From Fedora Project Wiki

Xen is a high performance and secure open source virtualization framework. Virtualization allows one to run many guest virtual machines on top of a host operating system such as Fedora. What this means is that using one computer, you can mimick several individual computers and even run different operating systems in each of these virtual machines. Virtualization has been around for some time in products such as VMWare and VirtualPC, however it has historically been resource intensive and the guest operating systems ran at quite a performance hit. Xen however uses a different approach of being a true hypervisor and platform and has taken virtualization to a new level of performance and security.

Fedora used to be able to act as a Xen host, but that possibility went away a while back. Thanks to this effort, it is now more than possible to use Fedora as a Xen host (starting from Fedora 16).

By using modified kernels, Xen can take advantage of certain capabilities that allow you to have all the benefits of virtualization, without incurring the huge performance penalty often associated with virtualization. You can run guest operating systems at near native speeds with Xen. More recently, it has become possible to use Xen to run guests without them needing to have a modified kernel, provided the hardware offers some virtualization extensions (which is, nowadays, almost always the case).

The security of your environment can be enhanced by running different services in complete isolation, without resorting to the purchase of additional costly hardware. If your server used to run a web server and an e-mail server together, you can now isolate these two services and run them as though they were running on completely separate machines.

Using Xen, you can run an environment of multiple operating systems, all from one machine. An instance of Fedora can be ran in conjunction with more instances of Fedora or with other operating systems such as NetBSD, all simultaneously. These examples are simply scratching the surface of the many possibilities that Xen allows.

Xen Quick Start Guides

Depending on which Fedora release you are using there are different guides for getting started with Xen. Choose, among all the material linked below, the docs that better suits your needs and configuration.

Xen was officially part of Fedora from the beginning (of Xen itself) to Fedora 8. At that point, the Linux kernel dropped support for Xen, and that is why, for Fedora 9 to Fedora 15, you need custom kernels. Now Xen support has made it to the upstream kernel again, therefore, using Fedora as a Xen host is again available without unofficial packages starting from Fedora 16.

For Fedora 16 and newer:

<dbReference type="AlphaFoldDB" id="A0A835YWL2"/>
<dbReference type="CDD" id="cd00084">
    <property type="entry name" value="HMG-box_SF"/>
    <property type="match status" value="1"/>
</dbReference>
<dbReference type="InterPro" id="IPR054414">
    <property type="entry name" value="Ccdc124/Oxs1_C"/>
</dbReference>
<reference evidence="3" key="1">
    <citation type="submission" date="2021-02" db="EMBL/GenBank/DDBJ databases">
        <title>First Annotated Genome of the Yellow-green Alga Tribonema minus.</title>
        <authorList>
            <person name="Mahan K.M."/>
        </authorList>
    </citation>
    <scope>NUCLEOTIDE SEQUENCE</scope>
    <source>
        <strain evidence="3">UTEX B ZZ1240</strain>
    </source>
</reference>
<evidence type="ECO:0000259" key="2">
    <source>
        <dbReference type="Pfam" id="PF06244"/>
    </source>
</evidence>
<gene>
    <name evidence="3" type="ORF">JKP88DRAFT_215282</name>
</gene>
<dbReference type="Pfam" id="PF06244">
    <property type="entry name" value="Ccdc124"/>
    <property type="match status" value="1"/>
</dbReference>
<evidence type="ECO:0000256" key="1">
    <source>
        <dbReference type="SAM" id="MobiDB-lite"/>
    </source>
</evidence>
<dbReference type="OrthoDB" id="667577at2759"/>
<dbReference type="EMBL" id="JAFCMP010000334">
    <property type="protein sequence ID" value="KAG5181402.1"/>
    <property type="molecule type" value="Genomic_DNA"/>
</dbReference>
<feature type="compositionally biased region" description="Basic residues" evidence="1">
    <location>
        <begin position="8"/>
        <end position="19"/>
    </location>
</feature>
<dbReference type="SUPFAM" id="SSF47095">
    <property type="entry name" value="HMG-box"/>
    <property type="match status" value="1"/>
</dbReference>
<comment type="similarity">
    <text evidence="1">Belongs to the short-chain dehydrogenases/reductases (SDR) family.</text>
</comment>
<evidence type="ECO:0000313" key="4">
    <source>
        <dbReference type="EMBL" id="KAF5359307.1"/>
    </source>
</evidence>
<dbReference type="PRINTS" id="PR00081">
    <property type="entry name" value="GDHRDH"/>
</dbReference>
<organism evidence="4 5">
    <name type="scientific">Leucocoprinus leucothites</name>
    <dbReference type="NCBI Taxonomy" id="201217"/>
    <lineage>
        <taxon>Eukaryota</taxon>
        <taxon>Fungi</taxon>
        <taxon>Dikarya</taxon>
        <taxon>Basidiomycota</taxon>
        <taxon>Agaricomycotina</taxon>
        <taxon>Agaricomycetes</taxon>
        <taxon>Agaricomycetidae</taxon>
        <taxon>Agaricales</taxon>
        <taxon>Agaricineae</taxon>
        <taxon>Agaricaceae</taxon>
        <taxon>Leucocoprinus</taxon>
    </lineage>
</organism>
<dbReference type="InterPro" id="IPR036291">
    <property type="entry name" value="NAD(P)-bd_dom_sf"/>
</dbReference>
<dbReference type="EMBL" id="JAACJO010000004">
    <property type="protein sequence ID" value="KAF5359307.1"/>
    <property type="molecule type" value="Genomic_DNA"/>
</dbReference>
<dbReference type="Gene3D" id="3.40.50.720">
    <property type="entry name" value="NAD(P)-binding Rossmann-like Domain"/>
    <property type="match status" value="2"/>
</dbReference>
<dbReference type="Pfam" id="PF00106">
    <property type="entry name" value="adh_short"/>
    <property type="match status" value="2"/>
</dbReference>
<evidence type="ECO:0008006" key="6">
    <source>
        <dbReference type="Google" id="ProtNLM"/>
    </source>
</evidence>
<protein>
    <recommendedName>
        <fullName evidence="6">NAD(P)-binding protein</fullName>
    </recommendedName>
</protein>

For Fedora 15 to Fedora 9:

  • Using one of these releases as a Xen host will be a little bit more tricky. If willing to do so, check out the packages available at this experimental repository

For Fedora 8 and older:

  • Fedora 8
  • Fedora 7
  • Fedora Core 6 with a stable Xen 3.0.3 release included in the base distro & suitable for more extensive deployment
  • Fedora Core 5 with a Xen snapshot included in the base distro for the first time, and suitable for exploration & initial testing
  • Fedora Core 4 with experimental Xen 3 snapshot available as add on packages

Frequently Asked Questions

What follows are a handful of frequently asked questions about Xen in general. For questions specific to a Fedora release, consult the quick start guides linked above.

Q. What APIs are available for developing Xen management applications ?
A. The libvirt library provides an API which is guarenteed to be stable across the different versions of Xen in previous & future Fedora releases. libvirt provides a C library and Python bindings. There are also optional Perl bindings on CPAN and OCaml bindings.

Q. Is there any GUI tool for managing Xen virtual machines ?
A. The virt-manager application provides a GUI tool which can be run in Domain-0 to manage virtual machines. It is a standard part of Fedora Core, from version 6 onwards. It is also possible to run it in Fedora Core 5, albeit with reduced capabilities.

Q. Are there are tools available for automating Xen network deployments (aka "provisioning" tools)?
A. Yes, see Cobbler. To a certain extent, even xen-tools can help on that, see xen-tools, and see here on how to use that on Fedora.

Q. What are the architectures Xen is available on?
A. Xen is available on the x86 and some variants (v7 and v8) of the ARM architecture.

Q. Does Xen allow mixing of architectures (eg PPC guest on x86 host)?
A. No. The Xen virtualization system only allows for native architectures, either via para-virtualization, or full virtualization. To run a guest virtual machine with a different architecture from the host would be a job for the QEMU emulator instead.

Q. How can I have more information or get involved in development of Xen in Fedora ?
A. The dedicated mailing list for users of Xen on Fedora is For general questions about Xen refer to [] (no subscription required). For non-Xen discussions, the Communicate page details many other ways of communicating with Fedora users & developers.

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